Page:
Word of the day: fecundity


The university is threatening to close school tomorrow! Apparently, there’s a huge storm coming this way. If class are canceled, I have plans to go sledding. But if classes aren’t canceled, I’ll still have to go to my Sex, Relationships and Reproductive Systems class (“Sex” for short).

During class, a classmate wrote “fertility v. fecundity” in her notebook in loopy cursive. I thought that I missed that part in the lecture, so I wrote it down too. I would look it up later, I told myself.

So I did, and the subject is hard to understand at first. Fecundity and fertility are confusing, and their meanings are often switched, depending on who uses the terms.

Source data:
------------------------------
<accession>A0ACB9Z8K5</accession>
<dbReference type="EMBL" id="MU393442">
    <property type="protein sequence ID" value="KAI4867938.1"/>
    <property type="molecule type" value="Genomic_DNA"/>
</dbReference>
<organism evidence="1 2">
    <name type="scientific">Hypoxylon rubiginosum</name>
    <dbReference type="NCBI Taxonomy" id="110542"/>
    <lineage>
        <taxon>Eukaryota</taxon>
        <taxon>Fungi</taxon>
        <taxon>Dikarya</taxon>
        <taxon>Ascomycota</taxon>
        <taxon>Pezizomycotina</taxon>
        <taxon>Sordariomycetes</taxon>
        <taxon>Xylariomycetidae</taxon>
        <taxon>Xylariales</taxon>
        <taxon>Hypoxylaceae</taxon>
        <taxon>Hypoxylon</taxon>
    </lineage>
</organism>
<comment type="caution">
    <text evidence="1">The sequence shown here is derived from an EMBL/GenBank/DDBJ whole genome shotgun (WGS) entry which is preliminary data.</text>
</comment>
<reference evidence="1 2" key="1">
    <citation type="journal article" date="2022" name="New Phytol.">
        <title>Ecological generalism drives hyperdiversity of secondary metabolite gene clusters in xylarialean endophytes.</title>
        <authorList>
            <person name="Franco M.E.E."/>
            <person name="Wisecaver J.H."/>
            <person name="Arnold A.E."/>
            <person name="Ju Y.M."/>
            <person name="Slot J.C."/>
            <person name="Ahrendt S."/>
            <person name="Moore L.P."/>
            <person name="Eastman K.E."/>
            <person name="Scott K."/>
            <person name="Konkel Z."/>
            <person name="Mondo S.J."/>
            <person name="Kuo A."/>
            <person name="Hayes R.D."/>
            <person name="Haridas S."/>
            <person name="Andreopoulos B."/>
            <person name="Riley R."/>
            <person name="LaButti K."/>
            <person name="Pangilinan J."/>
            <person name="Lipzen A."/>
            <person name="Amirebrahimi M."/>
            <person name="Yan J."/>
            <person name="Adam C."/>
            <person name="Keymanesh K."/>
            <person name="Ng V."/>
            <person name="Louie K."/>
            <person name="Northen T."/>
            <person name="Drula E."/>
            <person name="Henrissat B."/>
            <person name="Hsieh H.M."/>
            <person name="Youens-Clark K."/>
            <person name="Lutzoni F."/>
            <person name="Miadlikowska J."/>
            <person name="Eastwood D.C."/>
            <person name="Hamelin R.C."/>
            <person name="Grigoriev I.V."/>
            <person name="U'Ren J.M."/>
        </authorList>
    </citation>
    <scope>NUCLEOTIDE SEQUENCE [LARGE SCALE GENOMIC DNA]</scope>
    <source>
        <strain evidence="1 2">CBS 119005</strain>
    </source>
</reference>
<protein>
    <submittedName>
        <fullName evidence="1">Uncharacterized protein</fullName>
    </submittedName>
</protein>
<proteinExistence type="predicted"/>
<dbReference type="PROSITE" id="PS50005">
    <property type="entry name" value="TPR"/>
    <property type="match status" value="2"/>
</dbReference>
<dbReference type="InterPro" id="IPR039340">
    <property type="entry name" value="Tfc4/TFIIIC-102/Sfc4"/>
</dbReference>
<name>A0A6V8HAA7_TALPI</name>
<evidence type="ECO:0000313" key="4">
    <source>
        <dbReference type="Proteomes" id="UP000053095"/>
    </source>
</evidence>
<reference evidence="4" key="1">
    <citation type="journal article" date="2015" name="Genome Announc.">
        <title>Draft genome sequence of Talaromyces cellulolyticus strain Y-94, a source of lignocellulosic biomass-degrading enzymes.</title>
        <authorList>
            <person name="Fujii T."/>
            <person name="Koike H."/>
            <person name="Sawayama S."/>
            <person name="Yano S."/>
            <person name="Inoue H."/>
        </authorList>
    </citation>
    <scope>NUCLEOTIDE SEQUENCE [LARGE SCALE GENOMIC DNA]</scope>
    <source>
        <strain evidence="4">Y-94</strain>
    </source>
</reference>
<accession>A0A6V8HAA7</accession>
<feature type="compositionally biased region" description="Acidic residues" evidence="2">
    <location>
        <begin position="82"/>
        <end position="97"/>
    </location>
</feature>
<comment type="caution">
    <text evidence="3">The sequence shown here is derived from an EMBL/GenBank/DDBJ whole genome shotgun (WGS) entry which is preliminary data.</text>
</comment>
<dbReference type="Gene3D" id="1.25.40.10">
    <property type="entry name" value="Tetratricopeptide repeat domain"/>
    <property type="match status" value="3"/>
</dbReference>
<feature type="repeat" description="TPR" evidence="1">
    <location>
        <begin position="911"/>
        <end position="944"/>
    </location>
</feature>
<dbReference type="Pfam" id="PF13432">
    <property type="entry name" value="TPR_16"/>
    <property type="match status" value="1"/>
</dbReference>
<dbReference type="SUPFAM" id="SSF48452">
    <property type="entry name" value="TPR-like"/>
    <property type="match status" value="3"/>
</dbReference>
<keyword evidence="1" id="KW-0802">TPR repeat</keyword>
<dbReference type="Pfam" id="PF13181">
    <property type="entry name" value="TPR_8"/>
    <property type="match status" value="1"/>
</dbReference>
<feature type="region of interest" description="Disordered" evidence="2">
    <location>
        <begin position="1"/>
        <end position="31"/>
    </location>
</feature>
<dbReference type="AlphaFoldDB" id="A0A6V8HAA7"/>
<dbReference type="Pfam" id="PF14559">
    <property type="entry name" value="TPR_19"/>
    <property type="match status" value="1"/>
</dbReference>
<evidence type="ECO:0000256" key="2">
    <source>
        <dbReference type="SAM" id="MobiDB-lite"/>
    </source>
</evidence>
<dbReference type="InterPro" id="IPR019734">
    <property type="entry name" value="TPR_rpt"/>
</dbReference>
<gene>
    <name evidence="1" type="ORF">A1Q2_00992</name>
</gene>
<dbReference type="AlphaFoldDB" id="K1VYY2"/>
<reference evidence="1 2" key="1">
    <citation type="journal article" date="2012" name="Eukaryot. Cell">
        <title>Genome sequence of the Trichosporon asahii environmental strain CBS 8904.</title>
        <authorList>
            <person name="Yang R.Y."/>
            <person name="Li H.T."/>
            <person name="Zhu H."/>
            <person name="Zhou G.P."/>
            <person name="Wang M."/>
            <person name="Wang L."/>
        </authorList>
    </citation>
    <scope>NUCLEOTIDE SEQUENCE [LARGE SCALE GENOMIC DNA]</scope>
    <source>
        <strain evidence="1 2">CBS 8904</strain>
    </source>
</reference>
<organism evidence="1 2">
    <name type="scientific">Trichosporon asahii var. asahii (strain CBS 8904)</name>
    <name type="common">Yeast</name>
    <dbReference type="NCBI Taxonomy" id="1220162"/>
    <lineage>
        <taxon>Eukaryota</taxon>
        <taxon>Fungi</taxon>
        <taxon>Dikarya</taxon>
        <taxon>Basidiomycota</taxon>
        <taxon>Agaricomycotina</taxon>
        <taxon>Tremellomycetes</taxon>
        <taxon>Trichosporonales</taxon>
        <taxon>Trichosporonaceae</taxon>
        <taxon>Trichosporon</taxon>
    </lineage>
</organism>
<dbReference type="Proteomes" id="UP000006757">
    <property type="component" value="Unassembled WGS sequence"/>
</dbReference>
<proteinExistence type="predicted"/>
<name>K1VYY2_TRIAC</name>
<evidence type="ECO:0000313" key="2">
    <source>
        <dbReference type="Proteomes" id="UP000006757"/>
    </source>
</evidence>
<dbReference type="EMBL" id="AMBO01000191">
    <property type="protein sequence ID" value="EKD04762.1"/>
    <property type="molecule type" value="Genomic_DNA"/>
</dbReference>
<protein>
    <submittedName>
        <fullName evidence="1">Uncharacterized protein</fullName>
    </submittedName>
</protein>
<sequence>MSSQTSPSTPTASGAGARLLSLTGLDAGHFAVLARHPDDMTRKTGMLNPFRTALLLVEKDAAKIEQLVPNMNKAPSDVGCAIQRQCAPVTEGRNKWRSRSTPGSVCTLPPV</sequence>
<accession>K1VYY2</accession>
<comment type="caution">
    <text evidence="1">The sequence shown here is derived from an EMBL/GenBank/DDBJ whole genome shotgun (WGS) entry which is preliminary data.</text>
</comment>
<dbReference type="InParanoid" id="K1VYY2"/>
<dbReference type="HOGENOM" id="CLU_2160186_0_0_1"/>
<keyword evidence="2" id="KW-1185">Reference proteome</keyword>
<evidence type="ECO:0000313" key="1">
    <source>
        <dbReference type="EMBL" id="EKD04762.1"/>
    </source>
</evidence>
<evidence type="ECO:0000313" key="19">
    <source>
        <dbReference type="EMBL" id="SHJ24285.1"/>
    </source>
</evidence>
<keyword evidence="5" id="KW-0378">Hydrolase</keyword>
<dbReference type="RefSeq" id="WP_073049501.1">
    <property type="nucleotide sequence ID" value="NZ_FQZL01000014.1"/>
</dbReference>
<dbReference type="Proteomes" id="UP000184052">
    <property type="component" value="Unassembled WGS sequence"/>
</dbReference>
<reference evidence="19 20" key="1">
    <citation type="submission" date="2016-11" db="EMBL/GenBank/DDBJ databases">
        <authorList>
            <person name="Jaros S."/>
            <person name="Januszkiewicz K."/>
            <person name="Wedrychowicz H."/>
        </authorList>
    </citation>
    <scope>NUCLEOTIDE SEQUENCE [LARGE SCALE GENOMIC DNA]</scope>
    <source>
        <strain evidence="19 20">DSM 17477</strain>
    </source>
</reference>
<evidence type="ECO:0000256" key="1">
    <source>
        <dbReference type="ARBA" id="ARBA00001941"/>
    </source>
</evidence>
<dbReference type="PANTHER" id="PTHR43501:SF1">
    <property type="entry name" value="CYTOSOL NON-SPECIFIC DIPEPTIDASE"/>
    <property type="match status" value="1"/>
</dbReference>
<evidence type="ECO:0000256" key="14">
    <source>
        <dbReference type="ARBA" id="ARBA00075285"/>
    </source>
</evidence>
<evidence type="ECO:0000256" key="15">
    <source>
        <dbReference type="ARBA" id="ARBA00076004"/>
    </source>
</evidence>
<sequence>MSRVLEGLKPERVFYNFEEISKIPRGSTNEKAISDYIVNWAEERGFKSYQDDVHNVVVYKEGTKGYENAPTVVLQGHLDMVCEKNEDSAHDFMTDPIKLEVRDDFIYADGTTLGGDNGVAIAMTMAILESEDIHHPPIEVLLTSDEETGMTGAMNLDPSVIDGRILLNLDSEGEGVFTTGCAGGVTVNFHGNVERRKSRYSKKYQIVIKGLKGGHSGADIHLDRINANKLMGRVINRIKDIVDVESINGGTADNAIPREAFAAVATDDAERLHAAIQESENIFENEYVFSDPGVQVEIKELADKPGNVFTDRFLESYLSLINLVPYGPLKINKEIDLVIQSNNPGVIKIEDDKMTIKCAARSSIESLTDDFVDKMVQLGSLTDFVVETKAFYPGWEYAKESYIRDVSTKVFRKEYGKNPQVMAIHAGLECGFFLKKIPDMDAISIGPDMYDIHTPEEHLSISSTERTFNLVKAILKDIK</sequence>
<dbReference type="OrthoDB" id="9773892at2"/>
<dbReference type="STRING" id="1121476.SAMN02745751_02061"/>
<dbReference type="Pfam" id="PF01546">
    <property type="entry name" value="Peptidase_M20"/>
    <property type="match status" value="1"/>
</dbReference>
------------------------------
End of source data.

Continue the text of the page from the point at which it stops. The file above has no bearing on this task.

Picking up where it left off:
After browsing through a few science sites, I learned that, demographically,  fertility represents the output of reproduction. Fecundity represents the ability to reproduce.

Blog of Science uses this example: “In a population of 26 year old human females, 95% might be physiologically capable of giving live birth, while perhaps only 10% might actually have a baby that year.” Fecundity would correlate with the first figure and fertility with second.

For more information, visit this site. It helped me in this post.

Published by Emilee Lindner

I’m a writer, cat fancier and lover of all things autumn.

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